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Effects of abciximab on key pattern of human coronary restenosis in vitro: impact of the SI/MPL-ratio

  • Rainer Voisard1Email author,
  • Mustafa Alan1,
  • Lutz von Müller2,
  • Regine Baur1 and
  • Vinzenz Hombach1
BMC Cardiovascular Disorders20066:14

https://doi.org/10.1186/1471-2261-6-14

Received: 06 September 2005

Accepted: 04 April 2006

Published: 04 April 2006

Abstract

Background

The significant reduction of angiographic restenosis rates in the ISAR-SWEET study (intracoronary stenting and antithrombotic regimen: is abciximab a superior way to eliminate elevated thrombotic risk in diabetes) raises the question of whether abciximab acts on clopidogrel-independent mechanisms in suppressing neointimal hyperplasia. The current study investigates the direct effect of abciximab on ICAM-1 expression, migration and proliferation.

Methods

ICAM-1: Part I of the study investigates in cytoflow studies the effect of abciximab (0.0002, 0.002, 0.02, 0.2, 2.0, and 20.0 μg/ml) on TNF-α induced expression of intercellular adhesion molecule 1 (ICAM-1). Migration: Part II of the study explored the effect of abciximab (0.0002, 0.002, 0.02, 0.2, 2.0, and 20.0 μg/ml) on migration of HCMSMC over a period of 24 h. Proliferation: Part III of the study investigated the effect of abciximab (0.0002, 0.002, 0.02, 0.2, 2.0, and 20.0 μg/ml) on proliferation of HUVEC, HCAEC, and HCMSMC after an incubation period of 5 days.

Results

ICAM-1: In human venous endothelial cells (HUVEC), human coronary endothelial cells (HCAEC) and human coronary medial smooth muscle cells (HCMSMC) no inhibitory or stimulatory effect on expression of ICAM-1 was detected. Migration: After incubation of HCMSMC with abciximab in concentrations of 0.0002 – 2 μg/ml a stimulatory effect on cell migration was detected, statistical significance was achieved after incubation with 0.002 μg/ml (p < 0.05), 0.002 μg/ml (p < 0.001), and 0.2 μg/ml (p < 0.05). Proliferation: Small but statistically significant antiproliferative effects of abciximab were detected after incubation of HUVEC (0.02 and 2.0 μg/ml; p = 0.01 and p < 0.01), HCAEC (2.0 and 20.0 μg/ml; p < 0.05 and p < 0,01), and HCMSMC (2.0 and 20.0 μg/ml; p < 0.05 and p < 0.05). The significant inhibition (SI) of cell proliferation found in HCAEC and HCMSMC was achieved with drug concentrations more than 10 times beyond the maximal plasma level (MPL), resulting in a SI/MPL-ratio > 1.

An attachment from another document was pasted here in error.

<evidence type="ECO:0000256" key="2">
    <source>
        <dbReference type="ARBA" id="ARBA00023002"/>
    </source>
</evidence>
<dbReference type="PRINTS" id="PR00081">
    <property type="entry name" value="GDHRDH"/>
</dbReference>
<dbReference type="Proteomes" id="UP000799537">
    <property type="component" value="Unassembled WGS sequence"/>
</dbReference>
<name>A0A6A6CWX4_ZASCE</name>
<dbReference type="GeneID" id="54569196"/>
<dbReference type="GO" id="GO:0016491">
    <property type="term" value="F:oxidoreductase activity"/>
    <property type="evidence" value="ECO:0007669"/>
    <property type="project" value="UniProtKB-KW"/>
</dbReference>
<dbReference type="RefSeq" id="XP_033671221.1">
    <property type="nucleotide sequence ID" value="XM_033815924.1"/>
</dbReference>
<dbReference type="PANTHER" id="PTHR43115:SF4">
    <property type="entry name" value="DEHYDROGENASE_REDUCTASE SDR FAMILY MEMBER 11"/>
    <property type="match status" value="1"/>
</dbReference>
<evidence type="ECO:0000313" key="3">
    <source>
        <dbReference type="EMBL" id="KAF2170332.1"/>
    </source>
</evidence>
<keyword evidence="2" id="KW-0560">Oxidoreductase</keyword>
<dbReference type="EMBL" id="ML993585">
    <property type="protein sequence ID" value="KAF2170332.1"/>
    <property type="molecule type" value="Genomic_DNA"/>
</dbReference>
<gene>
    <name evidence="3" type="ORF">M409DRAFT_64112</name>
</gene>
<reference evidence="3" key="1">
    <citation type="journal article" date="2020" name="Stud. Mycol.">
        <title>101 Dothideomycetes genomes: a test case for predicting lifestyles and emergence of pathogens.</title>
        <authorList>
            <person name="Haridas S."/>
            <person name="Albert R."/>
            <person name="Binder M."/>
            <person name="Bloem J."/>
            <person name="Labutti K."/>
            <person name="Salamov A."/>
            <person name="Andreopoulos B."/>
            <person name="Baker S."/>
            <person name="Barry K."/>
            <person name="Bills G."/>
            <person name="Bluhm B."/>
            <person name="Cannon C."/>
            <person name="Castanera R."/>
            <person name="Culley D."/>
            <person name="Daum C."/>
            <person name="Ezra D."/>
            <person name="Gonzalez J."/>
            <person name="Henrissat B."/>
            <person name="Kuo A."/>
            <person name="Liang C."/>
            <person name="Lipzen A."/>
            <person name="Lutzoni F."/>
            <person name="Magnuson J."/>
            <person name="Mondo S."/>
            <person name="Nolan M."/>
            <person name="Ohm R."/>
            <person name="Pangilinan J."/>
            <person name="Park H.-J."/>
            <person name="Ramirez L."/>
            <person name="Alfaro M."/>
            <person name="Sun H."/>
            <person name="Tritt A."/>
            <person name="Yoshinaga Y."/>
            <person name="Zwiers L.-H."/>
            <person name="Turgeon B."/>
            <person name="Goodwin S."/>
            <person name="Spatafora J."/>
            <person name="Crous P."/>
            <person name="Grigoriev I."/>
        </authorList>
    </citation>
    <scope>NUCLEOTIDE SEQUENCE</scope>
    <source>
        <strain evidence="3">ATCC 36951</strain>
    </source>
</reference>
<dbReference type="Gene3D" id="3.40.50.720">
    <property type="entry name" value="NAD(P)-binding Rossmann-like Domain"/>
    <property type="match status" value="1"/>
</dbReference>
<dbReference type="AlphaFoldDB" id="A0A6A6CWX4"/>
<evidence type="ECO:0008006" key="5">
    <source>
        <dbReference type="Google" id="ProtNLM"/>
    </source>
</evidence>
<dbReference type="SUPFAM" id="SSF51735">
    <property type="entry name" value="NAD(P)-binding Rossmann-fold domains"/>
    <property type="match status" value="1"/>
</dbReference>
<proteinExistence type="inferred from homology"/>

Conclusion

Thus, the anti-restenotic effects of systemically administered abciximab reported in the ISAR-SWEET-study were not caused by a direct inhibitory effect on ICAM-1 expression, migration or proliferation.

Background

The observations that abciximab was associated with a reduction in angiographic restenosis rates in the ISAR-SWEET- study [1] was surprising. In previous placebo-controlled trials of abciximab during coronary intervention, GP IIb/IIIa blockade was found to reduce target vessel revascularization (TVR) rates after ballon angioplasty in patients without diabetes only in the EPIC trial [2], to have no influence on TVR in patients without diabetes after balloon angioplasty in EPILOG [3], or to reduce TVR and angiographic restenosis in patients with diabetes only after stenting in the EPISTENT [4, 5] and ADMIRAL trials [6]. Moreover in the ISAR-SMART-2 trial [7] and in the CADILLAC-study [8] angiographic restenosis did not differ between patients treated with abciximab and placebo, both after angioplasty and stenting.

The significant reduction in angiographic restenosis in ISAR-SWEET [1] and CADILLAC [2] raises the question of whether abciximab acts on clopidogrel-independent mechanisms in suppressing neointimal hyperplasia. Two potential examples of such mechanisms suggested include anti-inflammatory effects on leukocyte Mac-I [9] and antiproliferative effects on vitronectin receptor on platelets and smooth muscle cells [10]. Restenosis is essentially characterized by migration and proliferation of smooth muscle cells and extracellular matrix accumulation. In human coronary restenotic lesions highly increased migratory [11] and proliferative activity [12] have been reported. There is now increasing evidence for a role of inflammation in the development of restenosis. Our group has demonstrated in a human coronary three-dimensional model of leukocyte attack (3DLA-model) that monocytes trigger a reactive proliferation of smooth muscle cells [13]. Several authors have suggested that the early rise in systemic markers of inflammation after angioplasty can be diminished by abciximab [14, 15].